TT Epaper
The Telegraph
 
IN TODAY'S PAPER
WEEKLY FEATURES
CITIES AND REGIONS
ARCHIVES
Since 1st March, 1999
 
THE TELEGRAPH
 
 
CIMA Gallary

Smooth need not be safe for roads

New Delhi, Aug. 10: If the potholes don’t get you, the “polish” may.

The latest National Crime Records Bureau report on road accidents has thrown up several surprises about the devil lurking in the country’s streets — and its drivers’ heads.

For instance, Tamil Nadu has five per cent of India’s population but accounts for 15 per cent of its road accidents — 65,873 out of the 440,123 recorded country-wide last year.

“One reason is the rapid rise in the number of vehicles in Tamil Nadu: from 82 lakh in 2007 to 1.3 crore in 2010,” a senior road transport and highway ministry official said.

“Second, the roads there are getting wider and smoother,” he added.

But aren’t bad roads supposed to be the death traps, and smooth and wide roads emblems of safety as much as development? There lies an Indian paradox, said the joint commissioner (traffic) of Delhi police, Satyendra Garg.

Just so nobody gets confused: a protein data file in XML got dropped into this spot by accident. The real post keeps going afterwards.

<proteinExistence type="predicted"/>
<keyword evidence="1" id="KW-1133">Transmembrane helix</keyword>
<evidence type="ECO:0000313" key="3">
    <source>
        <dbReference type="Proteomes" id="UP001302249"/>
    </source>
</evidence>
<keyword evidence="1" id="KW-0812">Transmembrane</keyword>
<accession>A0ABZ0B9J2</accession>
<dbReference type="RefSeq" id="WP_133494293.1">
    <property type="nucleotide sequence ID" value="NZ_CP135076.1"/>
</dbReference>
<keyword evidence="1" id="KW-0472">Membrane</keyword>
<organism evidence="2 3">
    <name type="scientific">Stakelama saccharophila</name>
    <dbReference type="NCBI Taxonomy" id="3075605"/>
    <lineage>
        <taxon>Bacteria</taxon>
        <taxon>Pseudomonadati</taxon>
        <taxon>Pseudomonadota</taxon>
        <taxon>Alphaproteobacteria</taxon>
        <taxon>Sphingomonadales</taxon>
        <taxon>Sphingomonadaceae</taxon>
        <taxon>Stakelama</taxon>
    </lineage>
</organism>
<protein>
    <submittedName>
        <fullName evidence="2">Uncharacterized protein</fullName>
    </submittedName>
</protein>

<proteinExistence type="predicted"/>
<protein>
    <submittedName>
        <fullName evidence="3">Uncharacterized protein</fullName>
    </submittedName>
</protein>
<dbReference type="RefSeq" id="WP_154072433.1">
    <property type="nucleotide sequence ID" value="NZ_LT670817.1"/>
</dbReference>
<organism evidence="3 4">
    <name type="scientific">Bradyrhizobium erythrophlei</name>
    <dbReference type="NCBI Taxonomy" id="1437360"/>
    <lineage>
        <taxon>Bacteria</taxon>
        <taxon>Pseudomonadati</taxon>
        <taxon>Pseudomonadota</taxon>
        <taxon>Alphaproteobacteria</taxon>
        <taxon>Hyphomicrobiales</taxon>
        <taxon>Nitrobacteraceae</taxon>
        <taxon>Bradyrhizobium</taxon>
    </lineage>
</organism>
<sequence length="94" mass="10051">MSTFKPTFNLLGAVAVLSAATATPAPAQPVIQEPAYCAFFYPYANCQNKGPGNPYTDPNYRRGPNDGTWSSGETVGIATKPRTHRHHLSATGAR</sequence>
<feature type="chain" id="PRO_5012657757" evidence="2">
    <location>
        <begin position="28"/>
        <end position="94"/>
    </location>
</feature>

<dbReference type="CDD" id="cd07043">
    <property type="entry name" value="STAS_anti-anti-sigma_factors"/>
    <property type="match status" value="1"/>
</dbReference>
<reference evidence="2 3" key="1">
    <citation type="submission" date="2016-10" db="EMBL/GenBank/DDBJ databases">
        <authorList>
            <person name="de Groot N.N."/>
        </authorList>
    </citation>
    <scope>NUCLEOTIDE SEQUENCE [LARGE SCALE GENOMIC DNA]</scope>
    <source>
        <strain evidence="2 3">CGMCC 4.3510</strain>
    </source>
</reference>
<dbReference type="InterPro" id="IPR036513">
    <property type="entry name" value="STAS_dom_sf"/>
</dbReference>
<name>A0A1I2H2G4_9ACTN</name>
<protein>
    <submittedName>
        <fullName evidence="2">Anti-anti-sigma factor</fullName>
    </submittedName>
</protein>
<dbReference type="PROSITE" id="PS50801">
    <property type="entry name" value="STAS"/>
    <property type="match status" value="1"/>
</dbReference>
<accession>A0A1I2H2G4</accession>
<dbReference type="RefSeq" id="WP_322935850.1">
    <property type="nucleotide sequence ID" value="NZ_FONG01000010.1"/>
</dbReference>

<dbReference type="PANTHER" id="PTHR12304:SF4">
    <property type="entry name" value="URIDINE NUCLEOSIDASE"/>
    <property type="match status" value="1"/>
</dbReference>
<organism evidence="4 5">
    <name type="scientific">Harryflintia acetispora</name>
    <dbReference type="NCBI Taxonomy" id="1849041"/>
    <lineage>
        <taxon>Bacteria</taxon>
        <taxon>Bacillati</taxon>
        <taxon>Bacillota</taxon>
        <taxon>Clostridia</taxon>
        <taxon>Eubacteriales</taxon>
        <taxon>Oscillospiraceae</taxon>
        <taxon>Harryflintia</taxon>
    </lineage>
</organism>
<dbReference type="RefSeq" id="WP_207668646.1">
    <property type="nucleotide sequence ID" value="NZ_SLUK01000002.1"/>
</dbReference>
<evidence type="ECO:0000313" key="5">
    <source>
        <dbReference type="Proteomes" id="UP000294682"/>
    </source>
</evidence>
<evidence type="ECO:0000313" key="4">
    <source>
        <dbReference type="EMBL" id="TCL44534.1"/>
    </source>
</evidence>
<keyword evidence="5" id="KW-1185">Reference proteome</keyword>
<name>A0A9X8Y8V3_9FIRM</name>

“When a motorist sees a wide road he tends to speed, which increases the probability of accidents. In India, there is very little enforcement of speeding rules. Abroad, no one dares cross the speed limit,” he said.

“Here more than 70 per cent accidents take place on state and national highways, because on these roads there is little or no enforcement of traffic rules.”

A traffic police officer in Calcutta, whose notoriously pockmarked roads are a peril for motorist and rider, corroborated the twisted logic of smoother roads being more unsafe.

Potholes do lead to accidents, he said, but mostly when they occur on largely smooth roads, causing surprised drivers or two-wheeler riders to suddenly brake or swerve.

If a large stretch of road is full of craters, it can slow traffic to a crawl — which means that though breakdowns are common on such roads, accidents are rarer.

The bureau report reveals other counter-intuitive findings too, one being that it’s the afternoons that are the deadliest and not the rush hours —perhaps because peak traffic offers less scope for speeding. More accidents happen between 3pm and 6pm than at any other time.

Safest month? That’s rainy, slippery August (33,000 accidents) while the most risk-strewn last year was May (41,000).